How to Craft the Ideal Backfield in Today’s NFL | Bleacher Report

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The NFL in 2022 is more pass-heavy than ever before. Last
year, 10 teams averaged over 250 passing yards per game. Only half that many
teams averaged 140 yards per game on the ground. But running the ball hasn’t
fallen completely to the wayside, nor has an effective run game lost its
importance. Of the NFL’s top-10 rushing teams in 2021, seven made the playoffs.

What has changed is the route that teams are taking
to build that solid run game. The days of the 350-carry workhorse back aren’t
completely dead, but they are falling by the wayside. Nowadays, it’s about
committee attacks. Passing-down specialists. And the importance of depth.

Old-school football hasn’t disappeared from the NFL. But
more and more each year, it has a new-look feel to it.


Bye-Bye Bellcows

One decade ago, Minnesota Vikings running back Adrian
Peterson became the most recent running back to win the NFL’s Most Valuable
Player award. That year, Peterson gained 2,097 yards on the ground—just eight
yards shy of Eric Dickerson’s single-season record. Peterson did so in true
workhorse fashion, carrying the ball 348 times, or 21.75 carries per game. He
was one of five backs to eclipse 300 carries, and 10 backs to amass at least
275.

Tom Dahlin/Getty Images

Fast forward 10 years, and there were just two running backs
who topped 300 carries—Jonathan Taylor of the Indianapolis Colts and Najee
Harris of the Pittsburgh Steelers. Joe Mixon of the Cincinnati Bengals joined
them as the only other back to hit 275 carries. Taylor led the NFL in carries
per game, at 19.5 carries per game.

Admittedly, part of the drop in carries can be explained by
backs catching more short passes. If you add receptions to the mix, there were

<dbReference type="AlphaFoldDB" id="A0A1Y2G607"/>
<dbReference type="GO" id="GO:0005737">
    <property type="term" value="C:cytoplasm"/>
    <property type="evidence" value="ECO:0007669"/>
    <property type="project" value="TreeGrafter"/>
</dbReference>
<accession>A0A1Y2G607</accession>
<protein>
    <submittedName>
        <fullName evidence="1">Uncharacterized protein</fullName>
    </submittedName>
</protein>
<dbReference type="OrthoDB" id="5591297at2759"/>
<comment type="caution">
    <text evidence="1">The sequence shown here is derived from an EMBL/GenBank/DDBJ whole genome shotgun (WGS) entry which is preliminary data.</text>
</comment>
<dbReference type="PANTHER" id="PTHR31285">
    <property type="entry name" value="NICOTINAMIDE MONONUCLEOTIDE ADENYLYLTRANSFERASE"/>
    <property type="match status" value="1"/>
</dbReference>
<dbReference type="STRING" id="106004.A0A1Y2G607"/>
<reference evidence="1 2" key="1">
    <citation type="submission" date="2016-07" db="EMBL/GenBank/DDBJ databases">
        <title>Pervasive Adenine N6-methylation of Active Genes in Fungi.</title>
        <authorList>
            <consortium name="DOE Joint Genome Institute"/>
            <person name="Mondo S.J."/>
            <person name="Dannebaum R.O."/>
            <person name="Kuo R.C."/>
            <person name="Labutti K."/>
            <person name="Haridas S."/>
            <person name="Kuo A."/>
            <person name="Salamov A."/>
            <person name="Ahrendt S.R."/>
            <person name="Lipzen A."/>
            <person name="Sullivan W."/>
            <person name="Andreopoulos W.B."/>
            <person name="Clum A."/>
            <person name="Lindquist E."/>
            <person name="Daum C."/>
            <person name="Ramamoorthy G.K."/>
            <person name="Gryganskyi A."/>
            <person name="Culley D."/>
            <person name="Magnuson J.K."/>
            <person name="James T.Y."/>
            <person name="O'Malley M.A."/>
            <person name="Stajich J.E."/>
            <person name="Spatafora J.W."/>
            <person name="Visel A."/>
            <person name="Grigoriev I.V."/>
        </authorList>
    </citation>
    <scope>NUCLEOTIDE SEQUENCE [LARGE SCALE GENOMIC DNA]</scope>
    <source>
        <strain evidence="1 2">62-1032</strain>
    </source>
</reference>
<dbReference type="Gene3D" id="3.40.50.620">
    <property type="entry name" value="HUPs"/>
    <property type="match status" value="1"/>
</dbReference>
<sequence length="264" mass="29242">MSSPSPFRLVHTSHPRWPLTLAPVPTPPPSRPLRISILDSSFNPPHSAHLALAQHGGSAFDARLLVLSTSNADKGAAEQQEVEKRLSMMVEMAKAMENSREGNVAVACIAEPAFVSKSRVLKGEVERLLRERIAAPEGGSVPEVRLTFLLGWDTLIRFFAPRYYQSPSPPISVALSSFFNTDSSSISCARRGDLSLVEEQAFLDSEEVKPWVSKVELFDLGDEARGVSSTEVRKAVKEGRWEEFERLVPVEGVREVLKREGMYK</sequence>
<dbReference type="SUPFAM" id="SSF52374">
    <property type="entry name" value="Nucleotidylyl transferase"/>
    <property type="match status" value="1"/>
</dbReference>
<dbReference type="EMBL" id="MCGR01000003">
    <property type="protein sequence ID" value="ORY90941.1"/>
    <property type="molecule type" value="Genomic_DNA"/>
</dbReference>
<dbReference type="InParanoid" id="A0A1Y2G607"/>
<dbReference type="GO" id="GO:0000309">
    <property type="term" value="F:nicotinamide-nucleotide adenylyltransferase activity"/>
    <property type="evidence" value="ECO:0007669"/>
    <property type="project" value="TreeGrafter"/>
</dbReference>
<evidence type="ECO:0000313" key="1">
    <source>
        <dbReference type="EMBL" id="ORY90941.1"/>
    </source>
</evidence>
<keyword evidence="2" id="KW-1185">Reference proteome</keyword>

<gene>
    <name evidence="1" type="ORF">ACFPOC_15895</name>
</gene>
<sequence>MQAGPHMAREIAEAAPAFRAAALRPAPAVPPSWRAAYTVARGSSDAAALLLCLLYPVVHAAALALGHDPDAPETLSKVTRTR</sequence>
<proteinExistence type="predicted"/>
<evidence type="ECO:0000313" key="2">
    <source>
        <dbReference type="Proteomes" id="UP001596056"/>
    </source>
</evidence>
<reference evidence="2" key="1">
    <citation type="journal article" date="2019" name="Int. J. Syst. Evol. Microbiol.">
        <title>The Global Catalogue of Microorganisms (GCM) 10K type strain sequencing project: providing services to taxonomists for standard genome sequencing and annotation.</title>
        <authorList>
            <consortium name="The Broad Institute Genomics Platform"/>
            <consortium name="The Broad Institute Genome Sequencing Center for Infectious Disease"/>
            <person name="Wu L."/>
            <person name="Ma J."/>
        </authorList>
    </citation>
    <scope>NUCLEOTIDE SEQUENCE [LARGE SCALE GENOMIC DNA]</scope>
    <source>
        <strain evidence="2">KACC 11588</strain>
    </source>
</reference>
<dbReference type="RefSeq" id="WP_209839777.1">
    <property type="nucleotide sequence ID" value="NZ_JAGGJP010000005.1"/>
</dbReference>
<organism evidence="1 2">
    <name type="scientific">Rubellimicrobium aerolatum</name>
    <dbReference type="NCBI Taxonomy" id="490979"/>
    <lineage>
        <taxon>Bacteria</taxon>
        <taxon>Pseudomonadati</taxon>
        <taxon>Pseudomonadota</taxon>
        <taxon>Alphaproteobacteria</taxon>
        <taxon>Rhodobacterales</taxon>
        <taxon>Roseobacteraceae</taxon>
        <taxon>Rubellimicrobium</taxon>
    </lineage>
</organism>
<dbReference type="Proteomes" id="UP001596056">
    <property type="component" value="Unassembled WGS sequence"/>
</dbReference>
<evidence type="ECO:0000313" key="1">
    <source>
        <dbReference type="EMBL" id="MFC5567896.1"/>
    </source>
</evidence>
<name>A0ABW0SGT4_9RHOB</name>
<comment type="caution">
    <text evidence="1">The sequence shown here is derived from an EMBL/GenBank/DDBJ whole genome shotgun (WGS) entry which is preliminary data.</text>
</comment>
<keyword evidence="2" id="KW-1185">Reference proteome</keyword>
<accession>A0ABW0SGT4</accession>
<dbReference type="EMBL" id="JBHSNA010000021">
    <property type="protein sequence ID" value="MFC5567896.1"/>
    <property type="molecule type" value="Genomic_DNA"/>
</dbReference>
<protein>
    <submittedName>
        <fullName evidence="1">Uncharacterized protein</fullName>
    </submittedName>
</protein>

eight running backs that averaged 20
touches a game in 2021. It’s the same number as in 2017. But per StatMuse,
back in 2012 there were 10, and two more backs (Knowshon Moreno and Ray Rice)
had 19.9.

By any objective measure, running back workloads are being
scaled back. And it’s not hard to see why.

NFL teams are tired of their running backs getting hurt.

Last year’s leader in touches per game was Derrick Henry of
the Tennessee Titans, at a gaudy 29.6 per contest. The year before, Henry
carried the ball 378 times on the way to over 2,000 rushing yards. But that put
Henry on a collision course with “The Curse of 370.” It’s a term
coined by Aaron
Schatz of Football Outsiders for the drop-off in production for backs the
year following a 370-carry campaign. The historical data isn’t pretty.\

Wesley Hitt/Getty Images

Sure enough, Henry made it eight games into the 2022 season
before breaking a bone in his foot.

Dalvin Cook is one of the most talented runners in the NFL,
with three straight 1,000-yard carries on his NFL resume. But he has also
missed time in all five professional seasons, and as he told Chris
Tomasson of the St. Paul Pioneer-Press, the reality is that running
back may well be the most fragile position in the game.

“We’re in the NFL. Things happen. Guys go down,’’ Cook said.


Sharing the Wealth

As more and more teams get hip to the notion of scaling back
the workload of their lead back, we’re seeing a lot more two and even
three-headed backfields.

Last season, there were a whopping 53 running backs that
totaled more than 100 carries. Fifty-five backs had more than 100
total touches). There were 10 NFL teams that had two running backs who
ended the season with over 150 total touches. A whopping 21 teams had two backs
with 100 touches. And two teams (the Philadelphia Eagles and Cleveland Browns)
had three 100-touch running backs.

Granted, the splits in Philly and Cleveland were created in
part by injuries. So were some others. But both the Eagles and Browns have a
history of spreading the wealth in the backfield, and they aren’t alone.
Fantasy football managers may hate the idea of “running back by committee,”
but more and more NFL teams are embracing the idea.

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Last year, the Washington Commanders were not one of those
teams—Antonio Gibson dominated the backfield work and ranked fourth in the
league with 300 touches. But per Nick
Shook of NFL.com, head coach Ron Rivera told reporters at OTAs that the
team plans to involve more players in the run game in 2022.

“Well, I think for the most part, it’s going to be
by committee. Some of the things that we did in Carolina we’re trying to emulate,
you know, we had a good two-back system. We had, (former Carolina Panther
running backs DeAngelo) Williams and Jonathan Stewart, and we had Fozzy
Whittaker as a change of pace, third-down type of guy. Well, you look at what
we have right now, you can say we have the same thing.”